Snowden could be holding on to 'doomsday' data, says spies


Protesters hold up pictures of US whistleblower Edward Snowden in front of the Reichstag building housing the Bundestag (lower house of parliament) in Berlin on November 18, 2013.


Johannes Eisele

Spies are worried that infamous leaker Edward Snowden could be sitting on a "doomsday" cache of encrypted, classified material — which could reveal the identities of secret operatives around the world. 

Sources discussing the matter with Reuters, in an exclusive report, said that the cache likely has documents generated by both the United States' National Security Agency and other bodies, and may include the names of both US and foreign intelligence personnel. 

The data, however, is not a walk in the park to access: multiple passwords in the possession of at least three different people are needed to open it, and the information is available for only a brief period of time each day. 

More from GlobalPost: 14 disturbing things Snowden has taught us (so far) 

Some theorize that Snowden has kept back the potentially explosive data as an "insurance" policy which will help him avoid being arrested or harmed, writes Reuters. He has sought out asylum in Russia, with the blessing of Russian President Vladimir Putin.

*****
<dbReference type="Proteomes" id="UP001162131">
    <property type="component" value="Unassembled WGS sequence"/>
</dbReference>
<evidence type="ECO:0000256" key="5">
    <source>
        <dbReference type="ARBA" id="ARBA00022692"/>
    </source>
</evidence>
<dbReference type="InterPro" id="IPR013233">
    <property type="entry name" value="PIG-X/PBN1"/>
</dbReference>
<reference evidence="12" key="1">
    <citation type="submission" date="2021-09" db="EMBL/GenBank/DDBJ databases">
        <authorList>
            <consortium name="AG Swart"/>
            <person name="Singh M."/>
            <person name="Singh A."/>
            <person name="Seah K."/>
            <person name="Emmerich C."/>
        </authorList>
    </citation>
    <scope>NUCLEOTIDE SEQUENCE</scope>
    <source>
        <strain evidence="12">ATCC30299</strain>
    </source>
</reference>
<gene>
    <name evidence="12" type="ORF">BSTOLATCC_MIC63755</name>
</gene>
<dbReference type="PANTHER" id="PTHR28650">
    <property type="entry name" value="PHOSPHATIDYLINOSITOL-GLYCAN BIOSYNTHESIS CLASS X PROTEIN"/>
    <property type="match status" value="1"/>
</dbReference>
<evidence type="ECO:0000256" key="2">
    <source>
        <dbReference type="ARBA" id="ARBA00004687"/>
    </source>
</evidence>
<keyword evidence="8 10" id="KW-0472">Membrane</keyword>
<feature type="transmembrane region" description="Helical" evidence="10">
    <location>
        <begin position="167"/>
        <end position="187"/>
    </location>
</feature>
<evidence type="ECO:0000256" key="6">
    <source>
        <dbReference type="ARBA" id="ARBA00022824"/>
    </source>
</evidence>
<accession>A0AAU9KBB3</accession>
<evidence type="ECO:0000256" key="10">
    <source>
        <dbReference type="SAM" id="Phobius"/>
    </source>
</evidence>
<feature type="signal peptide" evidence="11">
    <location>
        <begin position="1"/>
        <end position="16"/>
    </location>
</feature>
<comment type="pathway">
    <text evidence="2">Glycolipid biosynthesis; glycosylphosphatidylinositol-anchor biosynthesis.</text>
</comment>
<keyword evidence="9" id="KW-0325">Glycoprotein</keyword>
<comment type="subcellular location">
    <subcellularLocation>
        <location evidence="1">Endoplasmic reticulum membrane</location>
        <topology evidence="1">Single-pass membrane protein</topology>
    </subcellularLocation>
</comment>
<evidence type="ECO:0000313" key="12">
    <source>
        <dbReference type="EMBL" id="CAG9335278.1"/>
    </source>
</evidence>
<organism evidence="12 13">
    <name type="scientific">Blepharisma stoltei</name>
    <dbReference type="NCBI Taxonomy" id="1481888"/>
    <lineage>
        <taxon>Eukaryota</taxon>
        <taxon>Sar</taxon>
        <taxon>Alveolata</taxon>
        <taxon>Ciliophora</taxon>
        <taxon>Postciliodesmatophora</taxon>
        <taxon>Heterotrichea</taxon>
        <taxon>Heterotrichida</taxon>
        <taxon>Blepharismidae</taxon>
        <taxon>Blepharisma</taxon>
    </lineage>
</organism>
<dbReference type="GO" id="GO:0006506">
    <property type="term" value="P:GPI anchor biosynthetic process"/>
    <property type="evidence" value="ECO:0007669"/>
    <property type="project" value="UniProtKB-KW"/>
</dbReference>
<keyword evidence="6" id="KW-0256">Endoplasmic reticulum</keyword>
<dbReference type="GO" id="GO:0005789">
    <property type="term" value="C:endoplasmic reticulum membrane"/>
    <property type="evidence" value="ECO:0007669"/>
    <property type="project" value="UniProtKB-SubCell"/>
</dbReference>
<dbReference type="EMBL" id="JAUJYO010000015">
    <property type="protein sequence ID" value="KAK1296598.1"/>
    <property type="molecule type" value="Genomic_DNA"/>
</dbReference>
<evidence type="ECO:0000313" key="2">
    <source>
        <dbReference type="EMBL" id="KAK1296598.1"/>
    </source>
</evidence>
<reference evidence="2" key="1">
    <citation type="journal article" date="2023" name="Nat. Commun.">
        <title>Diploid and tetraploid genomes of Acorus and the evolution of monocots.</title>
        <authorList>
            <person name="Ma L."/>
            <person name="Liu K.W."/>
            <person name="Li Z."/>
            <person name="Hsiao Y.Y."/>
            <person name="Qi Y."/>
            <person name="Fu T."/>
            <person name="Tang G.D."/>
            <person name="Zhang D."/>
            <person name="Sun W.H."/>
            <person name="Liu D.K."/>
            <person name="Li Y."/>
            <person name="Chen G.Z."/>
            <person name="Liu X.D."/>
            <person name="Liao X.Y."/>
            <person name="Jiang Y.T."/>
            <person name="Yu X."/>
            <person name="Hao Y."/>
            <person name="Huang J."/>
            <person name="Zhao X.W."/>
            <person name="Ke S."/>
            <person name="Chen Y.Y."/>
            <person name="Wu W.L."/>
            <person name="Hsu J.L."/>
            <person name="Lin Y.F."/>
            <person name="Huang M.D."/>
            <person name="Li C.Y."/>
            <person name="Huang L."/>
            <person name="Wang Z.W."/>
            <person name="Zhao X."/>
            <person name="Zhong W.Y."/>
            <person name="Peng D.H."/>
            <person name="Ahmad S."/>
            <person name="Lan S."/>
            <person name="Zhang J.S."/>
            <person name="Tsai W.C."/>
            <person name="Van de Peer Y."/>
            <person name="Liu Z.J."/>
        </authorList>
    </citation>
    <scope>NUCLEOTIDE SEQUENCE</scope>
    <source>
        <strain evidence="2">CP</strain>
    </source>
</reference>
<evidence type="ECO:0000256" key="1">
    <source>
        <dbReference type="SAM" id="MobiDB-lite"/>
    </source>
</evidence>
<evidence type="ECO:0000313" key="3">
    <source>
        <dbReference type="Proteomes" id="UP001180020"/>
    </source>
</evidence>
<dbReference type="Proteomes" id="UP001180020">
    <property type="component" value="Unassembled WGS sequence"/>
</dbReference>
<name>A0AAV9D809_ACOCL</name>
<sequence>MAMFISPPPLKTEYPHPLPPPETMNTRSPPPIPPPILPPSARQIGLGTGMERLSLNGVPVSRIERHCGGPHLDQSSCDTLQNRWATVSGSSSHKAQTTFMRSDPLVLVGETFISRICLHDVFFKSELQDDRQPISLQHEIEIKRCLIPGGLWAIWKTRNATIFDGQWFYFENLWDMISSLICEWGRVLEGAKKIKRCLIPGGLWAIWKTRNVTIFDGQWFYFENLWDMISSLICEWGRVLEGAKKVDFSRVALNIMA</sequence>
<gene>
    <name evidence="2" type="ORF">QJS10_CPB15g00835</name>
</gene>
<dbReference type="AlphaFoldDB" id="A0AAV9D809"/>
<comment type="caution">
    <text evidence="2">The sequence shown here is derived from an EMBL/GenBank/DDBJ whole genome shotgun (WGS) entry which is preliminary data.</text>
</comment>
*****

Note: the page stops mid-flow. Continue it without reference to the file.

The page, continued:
Snowden's revelations to date include the massive reach of the NSA's surveillance of US communications. Surveillance was not limited to domestic turf: the Snowden data has recently caused political tension with allies in Europe, Latin America and Asia, after it was revealed that the US had been spying on foreign diplomats and even heads of state.

The repercussions of the leaks were so huge that National Security Agency director Gen. Keith Alexander offered to resign when the data was first released in June of this year, according to a recent report from the Wall Street Journal. The Obama administration apparently declined. 

Snowden continues to draw both criticism and praise from around the world — most recently from Wikipedia founder Jimmy Wales, who called him a "hero" in an interview with Al Jazeera. 

"It’s difficult to have a judgement in such a short period of time on a person I don’t know, and where we don’t know what might appear in the future," said Wales.

"But, given everything that I know today, he is a hero. He is a person that has been very careful in the materials that he has leaked, they have been in the abstract, he has never leaked anything that would put any particular agents at risk and so forth. He has exposed what I believe to be, very likely to be judged, criminal wrongdoing, lying to Congress and certainly a shock and an affront, in America, an affront to the 4th amendment.

"I think that history will judge him very favorably."